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The Thermo-Mechanical Properties of novel MAX phase Ceramics / STEPHEN COUNSELL

Swansea University Author: STEPHEN COUNSELL

DOI (Published version): 10.23889/SUthesis.59940

Abstract

The main focus of this research work was to investigate the high-temperature mechanical performance of the electrically conductive Ti2AlC and Ti3SiC2 MAX phases. Using microscopy techniques, it was found that Ti2AlC had a grain size approximately 4 times larger than the Ti3SiC2 material. Secondary p...

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Published: Swansea 2022
Institution: Swansea University
Degree level: Doctoral
Degree name: Ph.D
Supervisor: Penney, David ; Birosca, Soran ; Fourlaris, George
URI: https://cronfa.swan.ac.uk/Record/cronfa59940
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Abstract: The main focus of this research work was to investigate the high-temperature mechanical performance of the electrically conductive Ti2AlC and Ti3SiC2 MAX phases. Using microscopy techniques, it was found that Ti2AlC had a grain size approximately 4 times larger than the Ti3SiC2 material. Secondary phases were also found to be present in both materials. Electron backscatter diffraction analysis revealed that both materials appeared to have a random texture. A Gleeble 3500 was used to test each materials response to high-strain rate, high-temperature uniaxial compression testing. Ti3SiC2 was found to generally have higher ultimate compressive strengths for each test condition and thereby validating a Hall-Petch relationship. For Ti2AlC, the slower the strain rate, the lower the ultimate compressive stress and also, for each strain rate, the higher the temperature, the lower the ultimate compressive stress. The behaviour of Ti3SiC2 was more incoherent, although generally followed a trend of increasing ductility as the temperature was increased and strain rate decreased. Both MAX phases were thermally shocked while being subjected to a compressive load from either 1000°C or 1200°C. For the 1000°C samples, there was a slight increase in the ultimate compressive stress when the compressive load was increased, while the for the 1200°C samples the change in compressive loads under quenching had no significant effect on the mechanical properties. The microstructure of the thermo-mechanically tested samples revealed substantial deformation in the form of intergranular and transgranular cracking, kinking, delaminations, voids and grain bending. The ductile samples saw a deformation ‘dead zone’ at the edges that had been closest to the compression anvil. The EBSD analysis revealed that the primary phase in samples tested at slower strain rates orientated favourably to the [0001] direction. These samples also showed evidence of low angle grain boundaries. A GND analysis of both materials was also undertaken and revealed higher GND densities with increasing strain rate and temperature for Ti3SiC2 samples, with the opposite being true of Ti2AlC samples.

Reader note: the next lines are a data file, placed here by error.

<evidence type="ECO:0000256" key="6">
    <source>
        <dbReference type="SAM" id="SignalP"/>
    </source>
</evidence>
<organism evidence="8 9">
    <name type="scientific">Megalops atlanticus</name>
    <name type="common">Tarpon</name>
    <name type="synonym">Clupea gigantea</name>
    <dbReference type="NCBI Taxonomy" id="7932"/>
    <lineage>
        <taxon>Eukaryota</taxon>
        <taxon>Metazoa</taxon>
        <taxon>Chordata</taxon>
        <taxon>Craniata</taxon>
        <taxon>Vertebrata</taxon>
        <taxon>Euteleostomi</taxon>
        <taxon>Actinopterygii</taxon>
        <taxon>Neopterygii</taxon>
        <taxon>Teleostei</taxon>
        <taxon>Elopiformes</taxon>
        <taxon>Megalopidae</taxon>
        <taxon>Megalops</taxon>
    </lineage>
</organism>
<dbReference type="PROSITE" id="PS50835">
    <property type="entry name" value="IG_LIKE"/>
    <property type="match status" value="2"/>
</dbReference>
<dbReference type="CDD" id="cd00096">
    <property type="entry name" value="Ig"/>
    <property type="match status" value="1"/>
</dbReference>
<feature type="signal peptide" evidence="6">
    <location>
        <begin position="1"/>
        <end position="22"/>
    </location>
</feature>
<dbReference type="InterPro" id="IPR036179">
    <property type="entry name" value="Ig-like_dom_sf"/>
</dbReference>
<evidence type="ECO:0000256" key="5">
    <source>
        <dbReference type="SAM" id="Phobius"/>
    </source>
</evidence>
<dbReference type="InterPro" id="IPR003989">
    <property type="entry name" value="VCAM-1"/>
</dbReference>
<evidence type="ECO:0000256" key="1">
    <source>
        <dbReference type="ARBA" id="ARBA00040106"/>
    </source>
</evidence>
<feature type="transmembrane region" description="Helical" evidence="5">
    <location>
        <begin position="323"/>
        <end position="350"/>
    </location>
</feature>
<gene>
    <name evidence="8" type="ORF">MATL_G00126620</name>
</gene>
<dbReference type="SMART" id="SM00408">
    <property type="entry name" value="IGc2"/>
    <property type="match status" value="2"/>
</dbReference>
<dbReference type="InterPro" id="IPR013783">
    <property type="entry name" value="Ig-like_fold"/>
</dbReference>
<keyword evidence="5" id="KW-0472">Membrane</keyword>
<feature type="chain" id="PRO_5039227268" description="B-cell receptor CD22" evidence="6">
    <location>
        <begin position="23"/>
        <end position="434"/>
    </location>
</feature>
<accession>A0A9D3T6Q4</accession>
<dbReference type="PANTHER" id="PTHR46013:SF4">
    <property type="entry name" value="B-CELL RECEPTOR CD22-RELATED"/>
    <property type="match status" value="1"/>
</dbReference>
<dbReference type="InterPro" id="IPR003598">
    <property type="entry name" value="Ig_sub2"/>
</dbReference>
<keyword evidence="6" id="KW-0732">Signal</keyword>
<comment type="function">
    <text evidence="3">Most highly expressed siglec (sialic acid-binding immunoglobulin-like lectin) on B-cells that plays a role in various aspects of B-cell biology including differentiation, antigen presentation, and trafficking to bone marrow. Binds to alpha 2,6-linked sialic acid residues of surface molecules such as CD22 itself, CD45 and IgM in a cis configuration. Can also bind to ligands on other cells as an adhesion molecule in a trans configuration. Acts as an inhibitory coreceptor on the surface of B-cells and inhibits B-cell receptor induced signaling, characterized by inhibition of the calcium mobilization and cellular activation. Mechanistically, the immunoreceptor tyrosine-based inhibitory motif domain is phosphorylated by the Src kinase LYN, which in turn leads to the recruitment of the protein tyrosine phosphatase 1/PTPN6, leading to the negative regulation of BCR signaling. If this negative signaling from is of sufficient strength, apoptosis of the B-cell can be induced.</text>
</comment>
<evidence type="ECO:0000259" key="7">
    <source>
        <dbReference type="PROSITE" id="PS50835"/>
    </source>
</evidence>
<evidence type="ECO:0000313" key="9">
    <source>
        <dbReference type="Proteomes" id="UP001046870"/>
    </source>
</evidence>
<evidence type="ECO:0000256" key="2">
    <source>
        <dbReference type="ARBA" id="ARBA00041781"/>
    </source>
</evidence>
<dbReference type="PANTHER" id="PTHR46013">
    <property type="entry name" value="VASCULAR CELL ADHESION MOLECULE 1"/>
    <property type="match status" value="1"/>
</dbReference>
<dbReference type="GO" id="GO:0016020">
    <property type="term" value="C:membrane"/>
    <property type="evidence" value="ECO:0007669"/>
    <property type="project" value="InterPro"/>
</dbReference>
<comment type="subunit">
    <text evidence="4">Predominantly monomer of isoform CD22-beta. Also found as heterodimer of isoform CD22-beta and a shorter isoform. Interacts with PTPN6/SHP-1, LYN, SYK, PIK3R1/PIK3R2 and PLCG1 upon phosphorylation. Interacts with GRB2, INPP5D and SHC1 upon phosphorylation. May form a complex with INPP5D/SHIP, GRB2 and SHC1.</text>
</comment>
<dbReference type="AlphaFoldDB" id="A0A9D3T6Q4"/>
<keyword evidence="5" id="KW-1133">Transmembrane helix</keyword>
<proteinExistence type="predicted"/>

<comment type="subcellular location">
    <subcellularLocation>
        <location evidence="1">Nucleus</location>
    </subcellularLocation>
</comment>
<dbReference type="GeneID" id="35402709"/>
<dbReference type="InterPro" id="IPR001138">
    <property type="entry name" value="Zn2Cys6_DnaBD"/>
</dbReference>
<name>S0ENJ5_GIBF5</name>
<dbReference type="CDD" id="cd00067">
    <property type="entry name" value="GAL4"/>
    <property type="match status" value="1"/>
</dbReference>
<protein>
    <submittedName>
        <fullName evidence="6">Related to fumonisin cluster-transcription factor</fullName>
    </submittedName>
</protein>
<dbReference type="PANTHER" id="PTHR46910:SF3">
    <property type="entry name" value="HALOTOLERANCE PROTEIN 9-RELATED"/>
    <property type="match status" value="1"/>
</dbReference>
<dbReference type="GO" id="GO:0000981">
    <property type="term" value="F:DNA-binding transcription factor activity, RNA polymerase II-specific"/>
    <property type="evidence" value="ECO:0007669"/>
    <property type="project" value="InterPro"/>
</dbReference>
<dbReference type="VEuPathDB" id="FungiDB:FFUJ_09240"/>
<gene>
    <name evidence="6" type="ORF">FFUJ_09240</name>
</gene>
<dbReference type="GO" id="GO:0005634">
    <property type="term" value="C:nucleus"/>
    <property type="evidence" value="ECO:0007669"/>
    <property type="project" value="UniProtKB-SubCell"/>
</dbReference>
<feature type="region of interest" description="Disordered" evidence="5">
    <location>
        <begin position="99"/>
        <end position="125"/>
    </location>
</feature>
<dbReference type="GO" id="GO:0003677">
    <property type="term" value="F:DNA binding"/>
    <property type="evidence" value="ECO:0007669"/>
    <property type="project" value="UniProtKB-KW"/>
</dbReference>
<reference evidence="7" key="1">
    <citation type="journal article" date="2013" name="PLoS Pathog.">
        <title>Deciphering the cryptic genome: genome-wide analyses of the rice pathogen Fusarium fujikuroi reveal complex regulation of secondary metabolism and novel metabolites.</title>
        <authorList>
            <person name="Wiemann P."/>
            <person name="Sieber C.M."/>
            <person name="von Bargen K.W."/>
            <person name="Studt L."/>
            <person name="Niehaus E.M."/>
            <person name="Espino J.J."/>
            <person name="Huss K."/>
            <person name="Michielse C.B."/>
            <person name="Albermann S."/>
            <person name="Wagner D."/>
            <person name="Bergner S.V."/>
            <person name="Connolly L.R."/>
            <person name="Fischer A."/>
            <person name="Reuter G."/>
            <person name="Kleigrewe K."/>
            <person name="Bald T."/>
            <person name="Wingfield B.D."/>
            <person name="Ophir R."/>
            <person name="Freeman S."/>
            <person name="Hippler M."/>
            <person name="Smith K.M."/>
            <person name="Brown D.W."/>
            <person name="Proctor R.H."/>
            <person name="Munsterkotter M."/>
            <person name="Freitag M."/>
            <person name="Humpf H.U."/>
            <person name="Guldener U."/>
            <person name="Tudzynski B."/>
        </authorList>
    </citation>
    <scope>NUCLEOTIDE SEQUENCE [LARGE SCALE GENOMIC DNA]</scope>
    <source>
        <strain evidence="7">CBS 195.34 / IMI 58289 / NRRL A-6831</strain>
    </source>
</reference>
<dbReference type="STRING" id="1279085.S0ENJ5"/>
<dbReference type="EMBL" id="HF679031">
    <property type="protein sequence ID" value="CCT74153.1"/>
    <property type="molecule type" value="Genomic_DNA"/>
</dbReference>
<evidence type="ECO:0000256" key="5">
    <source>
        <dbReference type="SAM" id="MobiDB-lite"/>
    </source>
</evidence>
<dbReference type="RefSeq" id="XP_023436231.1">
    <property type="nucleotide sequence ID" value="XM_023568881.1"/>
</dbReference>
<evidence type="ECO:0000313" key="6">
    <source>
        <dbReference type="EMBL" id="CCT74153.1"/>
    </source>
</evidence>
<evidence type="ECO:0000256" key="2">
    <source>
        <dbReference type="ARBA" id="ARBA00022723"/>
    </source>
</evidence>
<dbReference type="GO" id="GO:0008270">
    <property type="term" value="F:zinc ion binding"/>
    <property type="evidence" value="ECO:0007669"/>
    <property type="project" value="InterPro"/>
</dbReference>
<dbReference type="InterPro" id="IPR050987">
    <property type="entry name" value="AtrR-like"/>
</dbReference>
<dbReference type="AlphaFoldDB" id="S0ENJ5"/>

Keywords: MAX Phases, Thermo-Mechanical Properties, Thermal, Gleeble, Ceramics
College: Faculty of Science and Engineering